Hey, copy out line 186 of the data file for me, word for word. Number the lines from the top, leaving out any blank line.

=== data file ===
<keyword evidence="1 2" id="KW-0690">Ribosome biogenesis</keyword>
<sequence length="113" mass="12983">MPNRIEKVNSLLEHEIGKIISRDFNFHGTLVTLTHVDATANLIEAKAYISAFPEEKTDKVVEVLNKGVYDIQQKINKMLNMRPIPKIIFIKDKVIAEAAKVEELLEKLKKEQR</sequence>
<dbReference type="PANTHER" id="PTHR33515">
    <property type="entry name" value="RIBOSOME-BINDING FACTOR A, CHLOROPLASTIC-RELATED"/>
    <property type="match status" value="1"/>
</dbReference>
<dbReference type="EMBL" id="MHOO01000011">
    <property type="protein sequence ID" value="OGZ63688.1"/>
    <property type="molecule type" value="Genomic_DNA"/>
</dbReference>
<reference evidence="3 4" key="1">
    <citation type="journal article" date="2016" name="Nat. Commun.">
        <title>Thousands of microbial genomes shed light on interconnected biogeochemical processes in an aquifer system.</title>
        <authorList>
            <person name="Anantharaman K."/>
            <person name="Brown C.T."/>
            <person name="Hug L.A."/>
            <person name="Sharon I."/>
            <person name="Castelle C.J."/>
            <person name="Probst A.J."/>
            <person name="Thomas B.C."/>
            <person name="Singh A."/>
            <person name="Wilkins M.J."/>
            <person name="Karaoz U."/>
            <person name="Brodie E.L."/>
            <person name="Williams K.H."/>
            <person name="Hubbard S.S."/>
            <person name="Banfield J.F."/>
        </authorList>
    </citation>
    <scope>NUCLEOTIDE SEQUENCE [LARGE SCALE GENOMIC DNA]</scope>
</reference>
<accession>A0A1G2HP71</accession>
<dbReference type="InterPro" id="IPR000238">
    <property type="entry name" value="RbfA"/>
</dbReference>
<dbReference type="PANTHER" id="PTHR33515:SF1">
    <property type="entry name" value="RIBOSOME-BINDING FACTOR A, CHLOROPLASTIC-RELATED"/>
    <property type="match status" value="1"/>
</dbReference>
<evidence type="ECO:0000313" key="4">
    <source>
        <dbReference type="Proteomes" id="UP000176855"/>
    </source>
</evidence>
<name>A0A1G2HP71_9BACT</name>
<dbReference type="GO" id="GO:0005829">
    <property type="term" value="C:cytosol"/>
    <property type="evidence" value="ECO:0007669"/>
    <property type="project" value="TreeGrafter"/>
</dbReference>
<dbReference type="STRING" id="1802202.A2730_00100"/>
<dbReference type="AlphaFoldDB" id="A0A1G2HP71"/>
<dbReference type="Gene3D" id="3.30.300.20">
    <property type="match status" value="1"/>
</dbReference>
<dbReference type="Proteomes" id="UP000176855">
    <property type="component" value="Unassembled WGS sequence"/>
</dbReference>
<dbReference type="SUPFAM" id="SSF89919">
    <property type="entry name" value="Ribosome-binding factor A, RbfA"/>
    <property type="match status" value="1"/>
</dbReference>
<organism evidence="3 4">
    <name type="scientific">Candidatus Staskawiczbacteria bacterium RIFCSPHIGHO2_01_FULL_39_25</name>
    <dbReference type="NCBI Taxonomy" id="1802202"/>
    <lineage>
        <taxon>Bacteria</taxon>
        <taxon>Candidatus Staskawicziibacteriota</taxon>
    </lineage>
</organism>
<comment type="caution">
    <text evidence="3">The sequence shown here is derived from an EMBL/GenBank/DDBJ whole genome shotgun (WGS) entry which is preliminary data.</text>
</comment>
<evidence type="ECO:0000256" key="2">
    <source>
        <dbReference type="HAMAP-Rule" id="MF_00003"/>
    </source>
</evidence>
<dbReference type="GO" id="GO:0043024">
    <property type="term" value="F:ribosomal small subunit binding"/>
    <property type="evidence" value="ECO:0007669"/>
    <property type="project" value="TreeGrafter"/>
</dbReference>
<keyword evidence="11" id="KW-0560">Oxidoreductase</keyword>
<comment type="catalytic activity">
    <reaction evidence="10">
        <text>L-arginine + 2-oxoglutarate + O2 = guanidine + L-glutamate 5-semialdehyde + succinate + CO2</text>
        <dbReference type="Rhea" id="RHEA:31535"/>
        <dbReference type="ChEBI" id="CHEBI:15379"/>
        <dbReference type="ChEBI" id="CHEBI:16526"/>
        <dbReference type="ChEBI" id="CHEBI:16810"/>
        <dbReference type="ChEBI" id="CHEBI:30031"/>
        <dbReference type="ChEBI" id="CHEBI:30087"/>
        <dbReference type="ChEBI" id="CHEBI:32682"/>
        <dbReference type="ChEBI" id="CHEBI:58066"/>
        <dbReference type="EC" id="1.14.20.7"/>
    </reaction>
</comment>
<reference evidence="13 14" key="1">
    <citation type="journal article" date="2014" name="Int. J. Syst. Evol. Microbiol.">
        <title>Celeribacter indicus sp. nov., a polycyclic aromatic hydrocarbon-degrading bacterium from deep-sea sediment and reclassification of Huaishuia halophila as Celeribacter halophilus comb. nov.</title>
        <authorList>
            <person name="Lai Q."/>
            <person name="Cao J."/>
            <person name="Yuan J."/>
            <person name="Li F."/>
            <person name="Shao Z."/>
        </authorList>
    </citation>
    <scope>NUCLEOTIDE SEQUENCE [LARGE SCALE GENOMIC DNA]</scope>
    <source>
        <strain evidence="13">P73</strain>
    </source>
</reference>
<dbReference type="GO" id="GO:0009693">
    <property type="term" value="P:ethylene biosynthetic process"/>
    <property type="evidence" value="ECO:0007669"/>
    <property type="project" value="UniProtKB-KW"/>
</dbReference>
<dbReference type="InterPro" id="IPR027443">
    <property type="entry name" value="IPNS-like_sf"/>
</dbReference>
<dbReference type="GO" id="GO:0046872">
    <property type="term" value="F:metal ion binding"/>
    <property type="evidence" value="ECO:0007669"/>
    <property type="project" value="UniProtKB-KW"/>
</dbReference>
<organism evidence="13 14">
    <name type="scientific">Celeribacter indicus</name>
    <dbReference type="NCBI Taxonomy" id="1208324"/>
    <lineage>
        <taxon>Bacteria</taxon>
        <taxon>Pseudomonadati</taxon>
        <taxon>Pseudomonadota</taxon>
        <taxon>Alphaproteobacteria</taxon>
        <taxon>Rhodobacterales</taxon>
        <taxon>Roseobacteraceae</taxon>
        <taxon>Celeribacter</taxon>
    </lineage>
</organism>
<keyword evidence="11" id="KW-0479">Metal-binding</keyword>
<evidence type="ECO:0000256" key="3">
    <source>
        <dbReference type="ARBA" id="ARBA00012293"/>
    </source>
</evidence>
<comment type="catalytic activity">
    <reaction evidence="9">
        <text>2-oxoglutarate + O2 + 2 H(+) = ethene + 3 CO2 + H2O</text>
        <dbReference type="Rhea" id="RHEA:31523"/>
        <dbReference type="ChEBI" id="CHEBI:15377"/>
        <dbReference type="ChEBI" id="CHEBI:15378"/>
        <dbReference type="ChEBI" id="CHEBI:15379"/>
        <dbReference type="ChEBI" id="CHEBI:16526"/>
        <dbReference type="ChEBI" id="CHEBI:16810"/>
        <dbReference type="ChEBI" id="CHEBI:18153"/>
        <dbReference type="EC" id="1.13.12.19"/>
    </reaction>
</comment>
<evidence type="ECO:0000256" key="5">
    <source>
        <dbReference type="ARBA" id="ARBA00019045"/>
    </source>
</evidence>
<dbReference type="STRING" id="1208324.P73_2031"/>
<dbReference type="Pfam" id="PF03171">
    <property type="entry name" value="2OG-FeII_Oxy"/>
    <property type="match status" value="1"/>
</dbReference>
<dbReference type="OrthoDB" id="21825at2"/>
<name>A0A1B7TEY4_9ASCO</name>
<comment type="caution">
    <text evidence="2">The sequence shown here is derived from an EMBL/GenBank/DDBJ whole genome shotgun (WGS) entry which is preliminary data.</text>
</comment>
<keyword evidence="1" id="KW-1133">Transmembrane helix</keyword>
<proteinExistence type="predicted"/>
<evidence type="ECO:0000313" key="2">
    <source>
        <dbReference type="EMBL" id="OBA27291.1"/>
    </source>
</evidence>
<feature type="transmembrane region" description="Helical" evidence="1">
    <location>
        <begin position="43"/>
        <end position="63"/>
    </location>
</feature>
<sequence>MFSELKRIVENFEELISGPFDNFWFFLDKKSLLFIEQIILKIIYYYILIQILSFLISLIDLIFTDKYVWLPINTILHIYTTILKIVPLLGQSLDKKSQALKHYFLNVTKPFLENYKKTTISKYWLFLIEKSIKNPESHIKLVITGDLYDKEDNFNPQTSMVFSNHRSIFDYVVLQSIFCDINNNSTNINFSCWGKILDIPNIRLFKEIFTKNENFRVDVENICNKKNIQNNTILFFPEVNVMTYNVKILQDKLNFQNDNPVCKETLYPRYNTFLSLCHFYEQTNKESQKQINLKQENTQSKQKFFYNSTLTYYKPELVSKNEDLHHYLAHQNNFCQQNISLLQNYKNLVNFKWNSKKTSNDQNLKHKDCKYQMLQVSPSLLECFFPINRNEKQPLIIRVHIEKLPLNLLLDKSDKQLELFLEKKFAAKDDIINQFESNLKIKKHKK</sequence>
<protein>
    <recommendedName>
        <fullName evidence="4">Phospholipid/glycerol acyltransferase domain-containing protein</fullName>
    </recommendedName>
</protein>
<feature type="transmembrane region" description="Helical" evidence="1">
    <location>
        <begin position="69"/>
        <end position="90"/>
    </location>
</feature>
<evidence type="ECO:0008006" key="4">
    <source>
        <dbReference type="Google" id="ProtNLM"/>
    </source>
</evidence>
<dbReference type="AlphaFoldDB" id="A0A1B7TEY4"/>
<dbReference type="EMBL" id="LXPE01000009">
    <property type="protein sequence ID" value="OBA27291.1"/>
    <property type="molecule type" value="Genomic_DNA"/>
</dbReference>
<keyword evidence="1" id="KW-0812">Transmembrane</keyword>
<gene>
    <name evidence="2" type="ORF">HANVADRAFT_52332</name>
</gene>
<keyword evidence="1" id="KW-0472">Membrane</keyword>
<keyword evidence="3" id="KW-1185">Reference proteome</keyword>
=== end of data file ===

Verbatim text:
        <end position="63"/>